Your car insurance premium explained

Find out how we work out the cost of car insurance

How insurance works

We use a number of factors to work out the price of your insurance. There are personal factors, like the type of car you drive, your age and where you live – these can impact how likely you are to make a claim. And there are external factors, like changes in legislation, the cost of parts and labour and the rising cost of claims. 

Your premium is pooled with other policyholders’ premiums, and if you make a claim, we pay it out of that pool. If many people claim at once, the money in the pool has to go further, which means prices go up. 

Your age and how much experience you have behind the wheel

Our experience shows that younger drivers are more likely to be involved in accidents and make claims than any other age group. The older and more experienced you are as a driver, the less likely you are to claim (until you get into your late 60s / early 70s when the risk starts increasing again). This is reflected in the price you pay.

The car you're looking to insure

It'll come as no surprise that the type of car you drive affects the cost of your premium...

Large, powerful cars are usually more expensive to insure, because the cost to repair or replace them is higher. Low powered cars, or cars with safety features like autonomous emergency breaking (AEB), are often cheaper to insure because studies show that they're less likely to be involved in an accident. 

The number of cars you insure on the same policy also has an effect on your price; we offer a discount when you buy multi car insurance.

Where you live

Your neighbourhood has a bearing on the cost of your car insurance. Normally, in areas where the risk of accidents is greater (typically more urban and population dense areas), you’ll pay more. The same applies if you live somewhere which has high levels of vehicle crime.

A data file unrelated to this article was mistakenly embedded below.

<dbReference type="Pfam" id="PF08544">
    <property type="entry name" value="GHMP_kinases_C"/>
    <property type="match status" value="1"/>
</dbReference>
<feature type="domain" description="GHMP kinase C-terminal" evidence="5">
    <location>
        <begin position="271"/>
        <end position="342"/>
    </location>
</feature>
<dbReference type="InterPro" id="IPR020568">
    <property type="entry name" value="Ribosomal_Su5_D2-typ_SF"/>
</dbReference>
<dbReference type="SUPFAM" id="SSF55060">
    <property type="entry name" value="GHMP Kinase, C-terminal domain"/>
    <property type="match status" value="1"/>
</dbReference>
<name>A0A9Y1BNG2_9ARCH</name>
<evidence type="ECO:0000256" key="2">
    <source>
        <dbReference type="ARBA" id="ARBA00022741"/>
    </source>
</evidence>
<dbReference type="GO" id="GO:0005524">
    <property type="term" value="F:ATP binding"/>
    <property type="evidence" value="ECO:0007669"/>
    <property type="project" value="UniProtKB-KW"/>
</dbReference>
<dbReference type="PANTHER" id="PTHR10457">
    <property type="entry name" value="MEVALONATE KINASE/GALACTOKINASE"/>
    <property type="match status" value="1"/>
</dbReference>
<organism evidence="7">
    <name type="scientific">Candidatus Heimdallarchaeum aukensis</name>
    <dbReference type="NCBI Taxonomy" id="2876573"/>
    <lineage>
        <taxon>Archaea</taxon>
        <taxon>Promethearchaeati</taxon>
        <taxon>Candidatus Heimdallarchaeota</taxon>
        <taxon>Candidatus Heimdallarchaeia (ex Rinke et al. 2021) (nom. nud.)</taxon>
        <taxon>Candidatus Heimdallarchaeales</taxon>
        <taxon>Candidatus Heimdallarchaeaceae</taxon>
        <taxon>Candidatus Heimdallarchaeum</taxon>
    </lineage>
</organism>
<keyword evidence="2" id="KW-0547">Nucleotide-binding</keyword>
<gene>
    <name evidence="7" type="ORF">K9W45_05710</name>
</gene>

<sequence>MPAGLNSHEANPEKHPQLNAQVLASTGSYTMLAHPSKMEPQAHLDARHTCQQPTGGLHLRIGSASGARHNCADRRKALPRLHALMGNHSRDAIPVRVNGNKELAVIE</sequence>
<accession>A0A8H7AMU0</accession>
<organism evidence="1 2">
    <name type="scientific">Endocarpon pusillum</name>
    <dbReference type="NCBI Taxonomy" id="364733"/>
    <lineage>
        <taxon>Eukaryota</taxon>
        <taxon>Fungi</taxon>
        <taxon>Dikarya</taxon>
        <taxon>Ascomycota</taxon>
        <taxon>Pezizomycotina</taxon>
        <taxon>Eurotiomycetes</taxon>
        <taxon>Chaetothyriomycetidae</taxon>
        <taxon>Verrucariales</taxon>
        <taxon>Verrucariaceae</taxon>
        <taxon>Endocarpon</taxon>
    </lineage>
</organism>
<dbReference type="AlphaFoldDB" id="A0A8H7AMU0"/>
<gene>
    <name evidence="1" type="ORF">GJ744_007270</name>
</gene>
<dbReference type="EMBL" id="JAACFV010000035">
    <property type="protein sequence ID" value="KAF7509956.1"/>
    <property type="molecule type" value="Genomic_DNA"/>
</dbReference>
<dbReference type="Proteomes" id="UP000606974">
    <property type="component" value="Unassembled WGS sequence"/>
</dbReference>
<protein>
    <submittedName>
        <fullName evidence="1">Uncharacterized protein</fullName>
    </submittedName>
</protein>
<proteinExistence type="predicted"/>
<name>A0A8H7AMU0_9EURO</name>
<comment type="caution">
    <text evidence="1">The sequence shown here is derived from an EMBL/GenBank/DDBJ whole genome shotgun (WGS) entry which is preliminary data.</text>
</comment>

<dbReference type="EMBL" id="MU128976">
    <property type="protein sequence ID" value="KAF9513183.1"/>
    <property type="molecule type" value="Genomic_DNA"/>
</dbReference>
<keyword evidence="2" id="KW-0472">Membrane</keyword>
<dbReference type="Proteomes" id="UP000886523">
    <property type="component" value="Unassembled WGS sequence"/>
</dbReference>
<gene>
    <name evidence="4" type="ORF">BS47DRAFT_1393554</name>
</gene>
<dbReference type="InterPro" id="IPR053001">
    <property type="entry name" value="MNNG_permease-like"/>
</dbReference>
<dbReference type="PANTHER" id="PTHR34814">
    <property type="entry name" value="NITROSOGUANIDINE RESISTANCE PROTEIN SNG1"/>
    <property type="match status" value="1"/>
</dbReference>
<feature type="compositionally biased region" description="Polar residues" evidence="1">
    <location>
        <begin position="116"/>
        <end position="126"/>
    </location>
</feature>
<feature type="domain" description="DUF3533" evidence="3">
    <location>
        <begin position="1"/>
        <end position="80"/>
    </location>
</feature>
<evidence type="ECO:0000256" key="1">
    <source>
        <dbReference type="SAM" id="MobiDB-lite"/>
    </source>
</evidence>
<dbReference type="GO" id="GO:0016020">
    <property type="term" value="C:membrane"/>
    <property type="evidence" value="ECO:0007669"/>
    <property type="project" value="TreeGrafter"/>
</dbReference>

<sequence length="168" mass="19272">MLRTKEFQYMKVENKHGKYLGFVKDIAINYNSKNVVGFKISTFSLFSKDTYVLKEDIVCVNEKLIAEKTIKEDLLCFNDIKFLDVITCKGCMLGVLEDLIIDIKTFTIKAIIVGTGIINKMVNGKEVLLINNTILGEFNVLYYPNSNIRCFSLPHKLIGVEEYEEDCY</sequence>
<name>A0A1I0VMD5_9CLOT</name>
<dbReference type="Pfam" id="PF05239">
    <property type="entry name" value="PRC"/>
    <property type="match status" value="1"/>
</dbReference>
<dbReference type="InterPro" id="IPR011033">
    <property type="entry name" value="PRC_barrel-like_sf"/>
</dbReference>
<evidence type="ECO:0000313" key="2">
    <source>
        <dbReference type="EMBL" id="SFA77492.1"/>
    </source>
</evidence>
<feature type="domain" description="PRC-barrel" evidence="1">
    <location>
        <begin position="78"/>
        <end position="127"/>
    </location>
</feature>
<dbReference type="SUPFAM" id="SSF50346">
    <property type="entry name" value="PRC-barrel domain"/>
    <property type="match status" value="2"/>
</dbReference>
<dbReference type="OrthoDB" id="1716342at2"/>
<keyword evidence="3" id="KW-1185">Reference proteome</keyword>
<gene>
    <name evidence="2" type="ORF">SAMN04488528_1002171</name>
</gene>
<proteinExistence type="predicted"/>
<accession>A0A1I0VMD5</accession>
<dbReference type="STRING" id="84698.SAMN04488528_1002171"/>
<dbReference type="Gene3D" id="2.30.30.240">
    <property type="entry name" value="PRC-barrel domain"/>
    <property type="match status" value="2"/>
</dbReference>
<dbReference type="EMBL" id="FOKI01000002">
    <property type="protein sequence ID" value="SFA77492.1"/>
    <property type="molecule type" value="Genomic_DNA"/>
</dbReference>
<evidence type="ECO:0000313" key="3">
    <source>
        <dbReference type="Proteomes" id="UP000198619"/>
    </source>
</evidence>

When and how far you drive your car

If you use your car for business purposes, you're likely to pay more for cover, as you'll be driving more when the roads are busy. Your annual mileage is also an important consideration. After all, the more you drive, the more likely you are to be involved in an accident.

Whether or not you've built up a no claim discount

If you don't make a claim on your insurance, it's seen as a sign that you're a safer driver and so you're often rewarded with a No Claim Discount (NCD) each year. The more NCD you have, the better your price. If you do have any claims or driving convictions then this will be reflected in the price you pay.

Changes in legislation or regulations

Legislative and regulatory changes can have an effect on the price of your car insurance premium. Take the changes to the personal injury discount rate - or Ogden discount rate - announced in February 2017. The legislation means insurers now have to pay out bigger lump sums for personal injury claims. This has meant an increase in annual premiums.

Changes in taxation imposed by the government can also affect your price: Insurance Premium Tax (IPT) is a tax on general insurance premiums and has increased incrementally since it was introduced.

The rising costs of parts and labour

Just like everything else, the cost of car parts and employing skilled mechanics to repair damaged cars is going up too. Naturally, this has a knock on effect on the price of your insurance premium.

The rising cost of claims

Millions of claims on car insurance policies are made every year.

As cars become more and more sophisticated, the costs of parts, labour and the expertise needed to repair them goes up. But the cost of a personal injury claim is even more expensive than 'bent metal'.

Making sure someone injured in a car accident receives enough money to support them during their recovery is important. As most insurers pay out the majority of the premiums you pay in claims, prices have to go up to cover these costs.